Brooklyn Boro

Faith In Brooklyn for March 6

March 6, 2015 By Francesca Norsen Tate, Religion Editor Brooklyn Daily Eagle
The side aisle ceilings at the Co-Cathedral of St. Joseph depict devotionals of the Blessed Mother from the language apostolates of many nationalities. This photo was taken at the May 13, 2014 re-dedication of St. Joseph’s Church as a co-cathedral. Photo by Francesca Norsen Tate
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Two Brooklyn Churches Receive Lucy G. Moses Preservation Awards

Other Recipients in Borough Include Conrad Duberstein Courthouse, Kings Theatre

The Brooklyn Eagle has learned that two churches in brownstone Brooklyn have been named as recipients of the prestigious Lucy G. Moses Preservation Awards.

The announcement was posted on the website of the New York Landmarks Conservancy on Thursday, Feb. 26.

Grace Church, an Episcopal congregation in Brooklyn Heights, and the Co-Cathedral of St. Joseph, part of the Roman Catholic Diocese of Brooklyn, have received two of the 25th Lucy G. Moses Project Awards.

Two other non-religious Brooklyn architectural landmarks — the Conrad B. Duberstein U.S. Bankruptcy Courthouse and the Kings Theatre — also received awards.

The Lucy G. Moses Preservation Awards are the New York Landmarks Conservancy’s highest honors for outstanding preservation. The conservancy has been a leader in preserving, restoring and reusing New York City’s wonderful architectural legacy for more than 40 years. The awards are named for Lucy Goldschmidt Moses, a dedicated New Yorker whose generosity benefited the city for more than 50 years. Moses and her husband, attorney Henry L. Moses, shared a wide range of philanthropic interests.

“I don’t think we’re worth anything unless we do for others,” she said in a 1983 interview with The New York Times.

For 25 years, the Moses Awards have recognized individuals, organizations, architects, craftspeople and building owners for their extraordinary contributions to preserving New York City. The generous support of the Henry and Lucy Moses Fund makes the awards possible. Hailed as a national model, the New York Landmarks Conservancy has loaned and granted more than $40 million and provided countless hours of pro bono technical advice to building owners. Its work has saved some 2,000 buildings across the city and state, preserving the character of New York for future generations.

Both Grace Church and the Co-Cathedral of St. Joseph received extensive news coverage on their renovations.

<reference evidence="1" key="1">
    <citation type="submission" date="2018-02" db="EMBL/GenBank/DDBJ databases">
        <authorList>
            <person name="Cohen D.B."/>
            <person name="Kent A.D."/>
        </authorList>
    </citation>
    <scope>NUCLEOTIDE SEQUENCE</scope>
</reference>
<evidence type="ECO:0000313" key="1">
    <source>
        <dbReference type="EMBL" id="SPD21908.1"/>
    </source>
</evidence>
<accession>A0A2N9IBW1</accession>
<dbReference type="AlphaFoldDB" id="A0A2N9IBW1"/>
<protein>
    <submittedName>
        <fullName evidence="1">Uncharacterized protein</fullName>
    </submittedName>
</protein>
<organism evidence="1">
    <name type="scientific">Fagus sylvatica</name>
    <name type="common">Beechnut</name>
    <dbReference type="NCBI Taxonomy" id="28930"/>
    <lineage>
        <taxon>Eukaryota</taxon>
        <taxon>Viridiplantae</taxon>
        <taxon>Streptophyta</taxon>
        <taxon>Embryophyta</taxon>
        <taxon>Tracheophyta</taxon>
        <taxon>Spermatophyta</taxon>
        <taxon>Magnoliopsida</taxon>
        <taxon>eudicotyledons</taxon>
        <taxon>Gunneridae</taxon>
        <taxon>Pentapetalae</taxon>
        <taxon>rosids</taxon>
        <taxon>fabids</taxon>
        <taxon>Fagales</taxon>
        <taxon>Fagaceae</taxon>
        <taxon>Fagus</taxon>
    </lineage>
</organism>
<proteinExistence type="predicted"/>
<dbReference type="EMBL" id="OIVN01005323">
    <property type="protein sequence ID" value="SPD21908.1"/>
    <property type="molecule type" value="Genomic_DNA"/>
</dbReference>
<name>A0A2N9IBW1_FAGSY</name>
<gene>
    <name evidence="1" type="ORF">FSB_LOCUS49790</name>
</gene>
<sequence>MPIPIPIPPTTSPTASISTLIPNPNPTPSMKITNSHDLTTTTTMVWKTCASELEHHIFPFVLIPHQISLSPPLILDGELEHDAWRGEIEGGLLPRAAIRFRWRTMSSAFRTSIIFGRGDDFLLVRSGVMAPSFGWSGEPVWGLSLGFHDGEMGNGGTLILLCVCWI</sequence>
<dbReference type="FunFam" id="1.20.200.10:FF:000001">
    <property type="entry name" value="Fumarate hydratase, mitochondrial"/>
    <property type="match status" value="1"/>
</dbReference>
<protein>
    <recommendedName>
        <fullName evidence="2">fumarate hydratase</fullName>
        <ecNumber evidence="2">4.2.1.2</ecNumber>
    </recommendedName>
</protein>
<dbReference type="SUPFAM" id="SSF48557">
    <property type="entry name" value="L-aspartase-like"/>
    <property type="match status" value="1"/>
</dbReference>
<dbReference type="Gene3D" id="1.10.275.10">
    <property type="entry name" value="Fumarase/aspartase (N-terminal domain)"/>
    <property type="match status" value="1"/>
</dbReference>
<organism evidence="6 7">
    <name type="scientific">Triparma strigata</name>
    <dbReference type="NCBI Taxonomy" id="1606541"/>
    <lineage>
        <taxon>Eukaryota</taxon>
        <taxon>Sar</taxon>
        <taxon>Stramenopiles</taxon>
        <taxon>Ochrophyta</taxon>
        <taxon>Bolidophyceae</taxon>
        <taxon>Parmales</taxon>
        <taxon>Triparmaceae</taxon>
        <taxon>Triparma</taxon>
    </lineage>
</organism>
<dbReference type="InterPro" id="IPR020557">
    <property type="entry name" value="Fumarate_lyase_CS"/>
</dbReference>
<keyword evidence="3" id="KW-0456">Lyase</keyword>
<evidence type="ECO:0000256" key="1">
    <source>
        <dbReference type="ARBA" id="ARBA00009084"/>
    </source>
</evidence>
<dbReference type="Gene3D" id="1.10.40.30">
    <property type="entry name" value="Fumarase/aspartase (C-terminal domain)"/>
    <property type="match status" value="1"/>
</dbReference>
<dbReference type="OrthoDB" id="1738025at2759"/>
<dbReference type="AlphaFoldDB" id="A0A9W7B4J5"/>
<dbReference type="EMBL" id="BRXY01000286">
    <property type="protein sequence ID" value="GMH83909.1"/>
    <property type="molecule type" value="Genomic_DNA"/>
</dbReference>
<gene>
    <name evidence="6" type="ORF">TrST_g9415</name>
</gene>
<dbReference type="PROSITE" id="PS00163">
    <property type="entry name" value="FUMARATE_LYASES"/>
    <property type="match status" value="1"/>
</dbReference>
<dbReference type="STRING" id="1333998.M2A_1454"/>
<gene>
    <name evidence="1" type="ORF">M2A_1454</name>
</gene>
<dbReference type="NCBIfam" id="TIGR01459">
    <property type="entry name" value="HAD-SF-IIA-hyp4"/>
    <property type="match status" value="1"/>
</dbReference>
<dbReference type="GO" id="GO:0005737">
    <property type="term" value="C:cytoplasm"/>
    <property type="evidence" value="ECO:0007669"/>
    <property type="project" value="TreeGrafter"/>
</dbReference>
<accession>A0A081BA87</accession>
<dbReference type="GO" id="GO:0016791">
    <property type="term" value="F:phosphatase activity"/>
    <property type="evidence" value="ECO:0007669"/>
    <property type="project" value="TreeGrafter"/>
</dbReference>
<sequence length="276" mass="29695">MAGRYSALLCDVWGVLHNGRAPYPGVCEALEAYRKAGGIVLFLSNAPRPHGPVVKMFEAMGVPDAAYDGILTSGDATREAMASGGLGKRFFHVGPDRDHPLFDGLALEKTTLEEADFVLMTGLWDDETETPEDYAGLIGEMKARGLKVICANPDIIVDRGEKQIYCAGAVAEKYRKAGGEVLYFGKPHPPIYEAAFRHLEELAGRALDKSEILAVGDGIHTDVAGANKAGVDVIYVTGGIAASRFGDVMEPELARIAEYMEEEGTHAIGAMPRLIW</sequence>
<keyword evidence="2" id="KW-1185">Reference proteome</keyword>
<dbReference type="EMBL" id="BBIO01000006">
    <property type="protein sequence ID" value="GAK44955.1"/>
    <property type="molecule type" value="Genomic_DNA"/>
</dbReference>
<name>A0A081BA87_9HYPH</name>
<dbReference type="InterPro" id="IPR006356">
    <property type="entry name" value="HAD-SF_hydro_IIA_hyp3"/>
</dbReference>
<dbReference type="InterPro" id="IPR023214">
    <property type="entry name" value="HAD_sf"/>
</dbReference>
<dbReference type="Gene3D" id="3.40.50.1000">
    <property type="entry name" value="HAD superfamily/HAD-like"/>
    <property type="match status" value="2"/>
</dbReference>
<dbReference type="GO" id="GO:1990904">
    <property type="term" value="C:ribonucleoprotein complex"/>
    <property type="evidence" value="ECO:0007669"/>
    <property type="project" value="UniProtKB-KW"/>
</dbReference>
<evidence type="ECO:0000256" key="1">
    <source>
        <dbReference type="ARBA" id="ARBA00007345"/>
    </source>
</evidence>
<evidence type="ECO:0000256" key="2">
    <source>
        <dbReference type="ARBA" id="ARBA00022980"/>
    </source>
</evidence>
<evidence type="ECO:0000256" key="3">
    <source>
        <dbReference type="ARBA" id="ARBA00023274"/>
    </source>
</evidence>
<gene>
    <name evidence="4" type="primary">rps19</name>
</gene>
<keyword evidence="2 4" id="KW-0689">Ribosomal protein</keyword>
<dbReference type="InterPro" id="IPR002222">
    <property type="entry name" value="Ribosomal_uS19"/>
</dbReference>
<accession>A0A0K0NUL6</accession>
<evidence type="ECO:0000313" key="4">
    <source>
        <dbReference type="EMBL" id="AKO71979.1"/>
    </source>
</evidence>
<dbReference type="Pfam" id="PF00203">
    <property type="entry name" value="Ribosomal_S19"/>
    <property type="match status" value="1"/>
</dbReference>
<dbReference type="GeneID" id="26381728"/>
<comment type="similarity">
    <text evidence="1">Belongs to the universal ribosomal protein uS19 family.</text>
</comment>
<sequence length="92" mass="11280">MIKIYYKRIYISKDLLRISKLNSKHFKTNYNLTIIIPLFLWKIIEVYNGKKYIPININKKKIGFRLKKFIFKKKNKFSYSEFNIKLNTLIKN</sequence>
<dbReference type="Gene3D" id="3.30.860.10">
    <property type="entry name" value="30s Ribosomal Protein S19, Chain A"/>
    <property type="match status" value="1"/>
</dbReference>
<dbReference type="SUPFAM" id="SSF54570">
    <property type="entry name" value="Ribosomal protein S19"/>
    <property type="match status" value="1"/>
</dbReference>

Grace Church-Brooklyn Heights

The multi-million-dollar renovation — plus a surprise discovery — at Grace Church-Brooklyn Heights, 254 Hicks St., was the subject of excellent national and local news coverage with David Dunlap’s New York Times in December 2013, and a CBS broadcast story that same week, both focusing on the celestial artwork in the church’s roof. The Brooklyn Eagle also gave wide coverage.

The $5 million renovation also involved the installation of a new copper roof, new insulation, wiring and cleaning many of the Austin Organ’s 3,200 pipes. Famous architect Richard Upjohn designed Grace Church, which was founded in 1847. The first service was held in the sanctuary in December 1848 and the parish recently marked this 166th year milestone. The sanctuary reopened on Easter Day 2014 and was rededicated on the Feast of Pentecost, June 8, 2014.


St. Joseph’s Co-Cathedral

The Co-Cathedral of St. Joseph, 856 Pacific St. in Prospect Heights, was designated as such in March 2013, as one of former Pope Benedict XVI’s last actions before he stepped down as pontiff. St. Joseph’s Co-Cathedral, which has the capacity to hold 1,500 people, is larger than St. James Cathedral-Basilica, which will continue as one of the two Sees of the Diocese.

The history of St. Joseph’s Co-Cathedral traces itself to 1851, predating the establishment of the Diocese of Brooklyn in 1853. St. Joseph was the eighth parish to be established on Long Island. Its first pastor was Father Patrick J. O’Neill, who served there until 1867.

Brooklyn architect F.J. Berlenbach designed the church, which is the third on that site, replacing the previous buildings that had been serving the large immigrant population that was moving into the City of Brooklyn.

This church building which was built with glazed brick and terracotta. The Alexander F. Locke Decorative Co., a Brooklyn firm, was responsible for the design and execution of the stained glass windows. The altar and baldachino (the canopy over the altar) were designed by Cav. Domenico Borgia, as were the pulpit and four side altars.

The $18.5 million restoration project was made possible through the Roman Catholic Diocese of Brooklyn and the Compostela Fund, which loaned money to St. Joseph’s parish. The entire sum is expected to be repaid over the next 10 years, using income from parish property and rentals. The restoration included repairs to the windows which, as Bishop DiMarzio explained during his homily at last year’s dedication service, were in danger of collapse because of the rotting wooden frames.